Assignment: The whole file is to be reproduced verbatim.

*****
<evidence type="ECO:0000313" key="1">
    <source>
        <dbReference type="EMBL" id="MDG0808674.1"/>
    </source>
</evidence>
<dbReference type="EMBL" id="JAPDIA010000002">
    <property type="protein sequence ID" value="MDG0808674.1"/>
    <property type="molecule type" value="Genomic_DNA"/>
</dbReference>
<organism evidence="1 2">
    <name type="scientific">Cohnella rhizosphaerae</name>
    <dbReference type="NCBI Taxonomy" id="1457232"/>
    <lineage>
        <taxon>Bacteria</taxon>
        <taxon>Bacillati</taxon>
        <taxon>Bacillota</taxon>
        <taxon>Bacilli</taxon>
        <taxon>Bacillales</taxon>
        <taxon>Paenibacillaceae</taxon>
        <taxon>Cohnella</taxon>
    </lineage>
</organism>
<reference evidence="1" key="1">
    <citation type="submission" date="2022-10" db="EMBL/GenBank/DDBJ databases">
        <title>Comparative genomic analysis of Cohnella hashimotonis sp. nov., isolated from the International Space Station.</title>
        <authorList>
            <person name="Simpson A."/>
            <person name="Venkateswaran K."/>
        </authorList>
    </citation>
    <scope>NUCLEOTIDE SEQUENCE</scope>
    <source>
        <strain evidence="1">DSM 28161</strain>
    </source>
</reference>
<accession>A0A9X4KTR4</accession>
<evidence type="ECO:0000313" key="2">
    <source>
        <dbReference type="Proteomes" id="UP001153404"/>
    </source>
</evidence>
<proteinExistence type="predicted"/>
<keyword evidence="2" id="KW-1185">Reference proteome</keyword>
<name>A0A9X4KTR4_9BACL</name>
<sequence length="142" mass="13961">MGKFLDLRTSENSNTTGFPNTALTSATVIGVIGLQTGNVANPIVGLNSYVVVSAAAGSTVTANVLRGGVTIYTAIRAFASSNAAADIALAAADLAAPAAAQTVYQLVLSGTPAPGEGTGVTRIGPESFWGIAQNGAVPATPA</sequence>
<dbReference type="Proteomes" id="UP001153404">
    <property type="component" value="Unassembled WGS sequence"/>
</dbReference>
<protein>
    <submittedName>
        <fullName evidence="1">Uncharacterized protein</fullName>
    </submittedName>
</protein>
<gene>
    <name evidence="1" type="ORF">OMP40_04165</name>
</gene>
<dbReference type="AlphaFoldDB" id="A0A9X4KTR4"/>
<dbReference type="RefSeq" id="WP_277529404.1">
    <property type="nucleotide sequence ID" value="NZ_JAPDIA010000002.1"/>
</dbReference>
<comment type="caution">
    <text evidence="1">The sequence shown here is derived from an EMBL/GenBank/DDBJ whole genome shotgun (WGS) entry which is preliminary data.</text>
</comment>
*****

<evidence type="ECO:0000313" key="1">
    <source>
        <dbReference type="EMBL" id="MDG0808674.1"/>
    </source>
</evidence>
<dbReference type="EMBL" id="JAPDIA010000002">
    <property type="protein sequence ID" value="MDG0808674.1"/>
    <property type="molecule type" value="Genomic_DNA"/>
</dbReference>
<organism evidence="1 2">
    <name type="scientific">Cohnella rhizosphaerae</name>
    <dbReference type="NCBI Taxonomy" id="1457232"/>
    <lineage>
        <taxon>Bacteria</taxon>
        <taxon>Bacillati</taxon>
        <taxon>Bacillota</taxon>
        <taxon>Bacilli</taxon>
        <taxon>Bacillales</taxon>
        <taxon>Paenibacillaceae</taxon>
        <taxon>Cohnella</taxon>
    </lineage>
</organism>
<reference evidence="1" key="1">
    <citation type="submission" date="2022-10" db="EMBL/GenBank/DDBJ databases">
        <title>Comparative genomic analysis of Cohnella hashimotonis sp. nov., isolated from the International Space Station.</title>
        <authorList>
            <person name="Simpson A."/>
            <person name="Venkateswaran K."/>
        </authorList>
    </citation>
    <scope>NUCLEOTIDE SEQUENCE</scope>
    <source>
        <strain evidence="1">DSM 28161</strain>
    </source>
</reference>
<accession>A0A9X4KTR4</accession>
<evidence type="ECO:0000313" key="2">
    <source>
        <dbReference type="Proteomes" id="UP001153404"/>
    </source>
</evidence>
<proteinExistence type="predicted"/>
<keyword evidence="2" id="KW-1185">Reference proteome</keyword>
<name>A0A9X4KTR4_9BACL</name>
<sequence length="142" mass="13961">MGKFLDLRTSENSNTTGFPNTALTSATVIGVIGLQTGNVANPIVGLNSYVVVSAAAGSTVTANVLRGGVTIYTAIRAFASSNAAADIALAAADLAAPAAAQTVYQLVLSGTPAPGEGTGVTRIGPESFWGIAQNGAVPATPA</sequence>
<dbReference type="Proteomes" id="UP001153404">
    <property type="component" value="Unassembled WGS sequence"/>
</dbReference>
<protein>
    <submittedName>
        <fullName evidence="1">Uncharacterized protein</fullName>
    </submittedName>
</protein>
<gene>
    <name evidence="1" type="ORF">OMP40_04165</name>
</gene>
<dbReference type="AlphaFoldDB" id="A0A9X4KTR4"/>
<dbReference type="RefSeq" id="WP_277529404.1">
    <property type="nucleotide sequence ID" value="NZ_JAPDIA010000002.1"/>
</dbReference>
<comment type="caution">
    <text evidence="1">The sequence shown here is derived from an EMBL/GenBank/DDBJ whole genome shotgun (WGS) entry which is preliminary data.</text>
</comment>